Multiple versions of the Squid web proxy cache server built with basic authentication features are vulnerable to code execution and denial-of-service (DoS) attacks due to the exploitation of a heap buffer overflow security flaw.
The vulnerability is present in Squid versions 4.0.23 to 4.7 and is caused by incorrect buffer management which provides vulnerable installations to a heap overflow and possible remote code execution attack when processing HTTP Authentication credentials.
While checking the Basic Authentication, Squid uses a global buffer to store the decoded data. But they do not check that the decoded length is not greater than the buffer, leading to a heap-based buffer overflow with user-controlled data.
The vulnerability was patched by the web proxy’s development team by releasing Squid 4.8 on July 9.
According to the Trend Micro research team, the flaw which has been dubbed as CVE-2019-12527 could be easily exploited by remote unauthenticated attackers by sending a specially crafted HTTP request to any targeted server. On successful exploitation this can lead to either execute arbitrary code or to cause Squid to crash, activating a DoS state.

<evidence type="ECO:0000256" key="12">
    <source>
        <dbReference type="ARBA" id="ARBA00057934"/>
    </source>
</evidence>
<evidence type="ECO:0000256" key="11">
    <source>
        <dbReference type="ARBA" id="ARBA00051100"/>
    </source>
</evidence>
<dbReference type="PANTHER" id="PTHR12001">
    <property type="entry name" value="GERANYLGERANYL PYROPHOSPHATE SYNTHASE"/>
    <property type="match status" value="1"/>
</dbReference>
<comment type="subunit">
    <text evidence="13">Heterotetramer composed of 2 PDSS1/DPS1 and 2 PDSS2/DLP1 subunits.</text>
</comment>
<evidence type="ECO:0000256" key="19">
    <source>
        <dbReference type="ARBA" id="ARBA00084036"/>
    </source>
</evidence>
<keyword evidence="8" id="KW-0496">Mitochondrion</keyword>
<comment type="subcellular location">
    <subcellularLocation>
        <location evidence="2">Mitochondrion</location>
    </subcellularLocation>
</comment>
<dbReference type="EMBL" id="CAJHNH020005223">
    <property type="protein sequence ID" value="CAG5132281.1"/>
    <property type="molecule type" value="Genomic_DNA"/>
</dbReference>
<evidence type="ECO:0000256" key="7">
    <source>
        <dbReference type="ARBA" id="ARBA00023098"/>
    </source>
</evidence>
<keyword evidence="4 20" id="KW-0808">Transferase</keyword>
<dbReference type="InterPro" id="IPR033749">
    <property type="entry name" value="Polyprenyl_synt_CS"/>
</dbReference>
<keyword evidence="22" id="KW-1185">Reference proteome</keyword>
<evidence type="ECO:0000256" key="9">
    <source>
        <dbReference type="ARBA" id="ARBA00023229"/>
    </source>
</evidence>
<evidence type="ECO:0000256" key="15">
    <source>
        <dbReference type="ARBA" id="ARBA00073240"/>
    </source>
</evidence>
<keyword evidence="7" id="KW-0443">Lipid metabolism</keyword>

After patching the issue has been limited to traffic accessing the Squid Cache Manager reports or using the FTP protocol gateway. Only unpatched Squid-4.0.23 up to and including 4.7 built with Basic Authentication features are vulnerable to attacks.
Even though the vulnerability was patched, out of a total 2,776,255 of exposed Squid servers found using the Shodan search engine, 31,576 are still running 4.7 (the last vulnerable version), and only 1,956 were upgraded to the 4.8 patched release.
The Squid 4.8 release also patched a critical flaw that has been dubbed as CVE-2019-12525 found in Squid 3.3.9 through 3.5.28 and 4.x through 4.7, and the medium severity flaw CVE-2019-12529 present in Squid 2.x through 2.7.STABLE9, 3.x through 3.5.28, and 4.x through 4.7.
Remote attackers who would exploit any of these two Squid security flaws can cause the target Squid servers to crash, triggering a DoS state for all clients using the proxy.
Squid is a high-performance proxy caching server for web clients, supporting FTP, gopher and HTTP data objects. It can handle all requests in a single, non-blocking, I/O-driven process over IPv4 or IPv6. Squid keeps meta data and objects cached in RAM, caches DNS lookups, supports non-blocking DNS lookups, and implements negative caching of failed requests.